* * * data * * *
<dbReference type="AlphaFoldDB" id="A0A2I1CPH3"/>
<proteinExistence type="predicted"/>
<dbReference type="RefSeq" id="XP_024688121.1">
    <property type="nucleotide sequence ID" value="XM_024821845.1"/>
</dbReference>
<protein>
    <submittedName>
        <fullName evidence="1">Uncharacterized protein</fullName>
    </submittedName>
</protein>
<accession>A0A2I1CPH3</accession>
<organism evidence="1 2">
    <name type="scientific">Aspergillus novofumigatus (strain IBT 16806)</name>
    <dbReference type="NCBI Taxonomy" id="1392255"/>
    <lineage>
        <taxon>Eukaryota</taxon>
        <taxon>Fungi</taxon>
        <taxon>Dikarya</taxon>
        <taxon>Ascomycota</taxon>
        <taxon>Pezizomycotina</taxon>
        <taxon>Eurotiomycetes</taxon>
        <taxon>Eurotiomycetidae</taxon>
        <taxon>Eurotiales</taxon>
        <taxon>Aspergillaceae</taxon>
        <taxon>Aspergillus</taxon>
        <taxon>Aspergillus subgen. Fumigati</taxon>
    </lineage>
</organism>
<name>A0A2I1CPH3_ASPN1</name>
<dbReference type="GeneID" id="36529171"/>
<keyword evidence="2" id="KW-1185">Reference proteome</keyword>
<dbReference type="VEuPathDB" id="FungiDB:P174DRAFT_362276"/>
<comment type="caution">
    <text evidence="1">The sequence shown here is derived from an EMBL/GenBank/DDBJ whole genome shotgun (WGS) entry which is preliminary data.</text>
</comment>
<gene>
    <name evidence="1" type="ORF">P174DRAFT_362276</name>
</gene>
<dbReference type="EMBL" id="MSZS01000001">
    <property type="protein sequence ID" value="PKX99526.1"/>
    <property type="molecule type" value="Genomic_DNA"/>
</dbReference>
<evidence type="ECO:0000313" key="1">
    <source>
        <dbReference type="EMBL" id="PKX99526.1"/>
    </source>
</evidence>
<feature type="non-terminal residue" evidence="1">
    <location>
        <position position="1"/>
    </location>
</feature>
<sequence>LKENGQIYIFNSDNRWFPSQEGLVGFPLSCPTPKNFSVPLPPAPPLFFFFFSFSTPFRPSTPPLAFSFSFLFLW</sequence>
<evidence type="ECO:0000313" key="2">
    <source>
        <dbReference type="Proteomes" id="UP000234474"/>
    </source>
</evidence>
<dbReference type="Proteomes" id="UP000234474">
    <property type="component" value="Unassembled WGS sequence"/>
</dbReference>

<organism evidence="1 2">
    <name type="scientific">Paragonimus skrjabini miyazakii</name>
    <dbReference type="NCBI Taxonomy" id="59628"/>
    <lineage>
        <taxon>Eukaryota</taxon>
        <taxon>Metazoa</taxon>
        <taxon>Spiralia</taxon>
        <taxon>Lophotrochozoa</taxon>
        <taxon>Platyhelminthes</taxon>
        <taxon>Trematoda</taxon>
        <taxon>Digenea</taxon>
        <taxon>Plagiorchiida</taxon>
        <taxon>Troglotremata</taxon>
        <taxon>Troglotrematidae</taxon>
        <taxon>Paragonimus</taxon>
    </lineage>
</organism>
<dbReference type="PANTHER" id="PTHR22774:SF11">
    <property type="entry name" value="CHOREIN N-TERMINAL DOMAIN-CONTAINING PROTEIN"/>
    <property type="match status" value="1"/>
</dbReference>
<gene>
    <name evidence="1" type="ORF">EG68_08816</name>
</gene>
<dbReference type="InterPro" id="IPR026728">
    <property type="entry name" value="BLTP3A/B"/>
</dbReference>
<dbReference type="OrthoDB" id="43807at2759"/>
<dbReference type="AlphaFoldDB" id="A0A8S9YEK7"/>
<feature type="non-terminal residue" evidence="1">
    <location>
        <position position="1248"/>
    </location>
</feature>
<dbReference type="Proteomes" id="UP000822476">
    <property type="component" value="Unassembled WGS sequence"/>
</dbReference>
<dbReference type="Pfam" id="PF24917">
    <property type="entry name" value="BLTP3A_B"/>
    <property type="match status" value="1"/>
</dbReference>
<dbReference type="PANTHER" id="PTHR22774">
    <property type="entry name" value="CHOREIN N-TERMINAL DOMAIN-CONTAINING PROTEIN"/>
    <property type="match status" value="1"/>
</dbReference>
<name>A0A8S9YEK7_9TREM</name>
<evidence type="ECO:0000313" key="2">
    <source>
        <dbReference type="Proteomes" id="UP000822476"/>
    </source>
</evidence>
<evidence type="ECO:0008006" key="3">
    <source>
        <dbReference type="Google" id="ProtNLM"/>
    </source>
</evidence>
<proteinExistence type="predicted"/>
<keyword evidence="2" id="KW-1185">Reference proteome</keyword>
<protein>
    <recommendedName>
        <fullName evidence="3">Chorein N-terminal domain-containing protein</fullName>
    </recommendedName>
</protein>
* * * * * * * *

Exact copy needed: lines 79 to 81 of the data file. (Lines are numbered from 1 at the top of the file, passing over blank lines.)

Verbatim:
<dbReference type="PANTHER" id="PTHR22774:SF11">
    <property type="entry name" value="CHOREIN N-TERMINAL DOMAIN-CONTAINING PROTEIN"/>
    <property type="match status" value="1"/>